Coffee economics

Kenya’s coffee farming resurgence

Story by Daniel Howden The Tuesday ritual began on 18 January just as it has every other week at the Nairobi coffee exchange. The same 30 or so buyers w

ere crammed into their wooden desks in the steep rows that give the auction room the appearance of an old school lecture hall. The prices flickered as usual across the LED board behind the auctioneers, their arrival and departure marked by a sharp ping.

Then something unusual began to happen. When the bidding started on lots of the highest grade coffee it refused to stop. When it finally did a single 50 kilogram bag had been sold for $1,022 – the highest price of its kind fetched anywhere in the world.

“It was a big surprise, even after seeing the upsurge in global prices,” admits Daniel Mbithi, an official at the Kenya Coffee Producers and Traders Association. “It was something I had never seen.”

Mbithi, who has worked the weekly auction that is the centrepiece of the Kenyan coffee industry for long enough to remember the brief boom in the late 1990s, said that the atmosphere in the auditorium was one of “mild shock”.

“We expected something but coffee at more than $1,000 a bag? That’s unprecedented.”

Among the coffee bags that broke the thousand dollar mark was a batch from Komothai Co-operative Society – a group of smallholders whose travails and successes in recent years reveal the underlying causes of Kenya’s coffee renaissance.

Nahashon Nyagah inherited his “shamba” – or small farm – of 300 coffee bushes in the hills outside the town of Kiambu in central Kenya when his father died 23 years ago. He has been tending them ever since, but has only been able to devote full time attention to them since he retired from his job as headmaster of a local school.

The 62-year-old admitted that in the wake of the record prices there has been a surge in local interest. “Now they’re all asking about coffee because of the prices.”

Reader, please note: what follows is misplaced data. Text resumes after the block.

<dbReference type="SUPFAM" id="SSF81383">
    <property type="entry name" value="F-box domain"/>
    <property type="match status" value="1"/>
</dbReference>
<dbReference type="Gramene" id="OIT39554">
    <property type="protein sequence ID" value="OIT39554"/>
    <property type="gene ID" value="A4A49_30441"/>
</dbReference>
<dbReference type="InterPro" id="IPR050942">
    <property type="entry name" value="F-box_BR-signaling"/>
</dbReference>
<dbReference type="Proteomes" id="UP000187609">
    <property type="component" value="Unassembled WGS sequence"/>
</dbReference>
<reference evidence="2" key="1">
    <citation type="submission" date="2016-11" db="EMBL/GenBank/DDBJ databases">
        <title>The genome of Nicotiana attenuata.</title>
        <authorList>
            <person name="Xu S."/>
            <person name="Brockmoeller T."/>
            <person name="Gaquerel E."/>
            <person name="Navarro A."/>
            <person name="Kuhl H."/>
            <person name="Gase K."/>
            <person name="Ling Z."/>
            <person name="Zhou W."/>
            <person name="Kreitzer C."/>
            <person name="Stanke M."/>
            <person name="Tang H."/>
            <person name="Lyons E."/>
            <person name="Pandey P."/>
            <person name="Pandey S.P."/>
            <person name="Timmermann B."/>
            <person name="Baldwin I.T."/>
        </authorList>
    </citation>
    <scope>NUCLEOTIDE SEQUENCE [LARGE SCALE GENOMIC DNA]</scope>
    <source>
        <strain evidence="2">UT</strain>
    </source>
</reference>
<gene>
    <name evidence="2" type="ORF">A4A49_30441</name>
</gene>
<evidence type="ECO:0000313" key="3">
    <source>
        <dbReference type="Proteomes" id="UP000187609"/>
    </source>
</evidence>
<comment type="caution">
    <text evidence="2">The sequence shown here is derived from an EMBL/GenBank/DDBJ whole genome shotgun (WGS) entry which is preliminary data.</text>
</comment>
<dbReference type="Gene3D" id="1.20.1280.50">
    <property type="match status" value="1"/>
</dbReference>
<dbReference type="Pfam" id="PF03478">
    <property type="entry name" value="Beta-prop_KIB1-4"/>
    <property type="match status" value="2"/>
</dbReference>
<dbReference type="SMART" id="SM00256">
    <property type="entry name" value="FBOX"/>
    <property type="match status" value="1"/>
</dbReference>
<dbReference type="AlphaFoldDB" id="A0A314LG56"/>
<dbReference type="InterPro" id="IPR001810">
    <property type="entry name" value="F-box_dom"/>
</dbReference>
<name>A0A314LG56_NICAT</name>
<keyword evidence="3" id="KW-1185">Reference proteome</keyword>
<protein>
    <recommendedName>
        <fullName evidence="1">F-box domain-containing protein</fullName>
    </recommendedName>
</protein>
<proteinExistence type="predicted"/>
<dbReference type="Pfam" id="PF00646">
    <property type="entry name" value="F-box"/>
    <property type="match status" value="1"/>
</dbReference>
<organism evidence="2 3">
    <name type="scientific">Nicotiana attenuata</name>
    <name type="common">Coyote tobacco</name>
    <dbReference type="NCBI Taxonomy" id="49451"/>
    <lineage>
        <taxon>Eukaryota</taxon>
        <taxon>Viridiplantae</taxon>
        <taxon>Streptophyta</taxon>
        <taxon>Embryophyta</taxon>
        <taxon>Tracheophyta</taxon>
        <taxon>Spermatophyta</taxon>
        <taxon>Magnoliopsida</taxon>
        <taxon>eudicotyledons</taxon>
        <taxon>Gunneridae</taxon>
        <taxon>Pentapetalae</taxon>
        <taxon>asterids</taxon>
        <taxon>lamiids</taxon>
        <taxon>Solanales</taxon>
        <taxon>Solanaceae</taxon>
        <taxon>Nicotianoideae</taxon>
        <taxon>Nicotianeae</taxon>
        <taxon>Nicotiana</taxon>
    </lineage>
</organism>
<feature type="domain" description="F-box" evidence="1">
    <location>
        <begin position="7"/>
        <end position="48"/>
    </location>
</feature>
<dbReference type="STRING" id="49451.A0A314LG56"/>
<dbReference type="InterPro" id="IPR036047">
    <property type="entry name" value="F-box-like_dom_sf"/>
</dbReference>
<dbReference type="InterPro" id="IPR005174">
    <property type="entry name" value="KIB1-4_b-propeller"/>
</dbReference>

The co-op, which is typical of the groups that make up the bulk of Kenya’s 600,000 coffee producers, boasts a membership of 9,900 farmers but that figure is set to rise. The returns for farmers who had crop to sell were “spectacular” this year, he says.

“Our members were getting up to 60 Shillings (about 70 cents) per kilogram. Even the poorest paid got 34 Shillings.” To put that in perspective, he adds, “two to three years ago it was unheard of to get 25 Shillings, most got 11 Shillings.”

The quality was exceptional this year he insists, with coffee from the higher altitude fields producing “the best this society has ever seen.”

Komothai has lived through the highs and lows of Kenyan coffee since the first plantations using varieties imported via Tanzania from the French missions on La Reunion and via Scottish missions further north which used Yemen Typica seeds. When world prices slumped during the 1980s and again in the 1990s thousands of small farmers like Nyagah abandoned coffee.

“The prices we got before couldn’t sustain a family, but now with even 100 bushes you can be guaranteed to get some good money to cover the basics,” says Nyagah.

The Komothai co-op includes more than 1,000 “inactive farmers” who have let their bushes go wild and switched to cattle or cereals, but that trend has reversed in the last year. “People who had neglected coffee are coming back, farmers are now coming up,” he says. “We are telling other farmers the prices won’t go bad like they did in the past.”

The former headmaster said the income has made life more comfortable for his family and may even entice his son, working abroad in London, to invest in farming back home.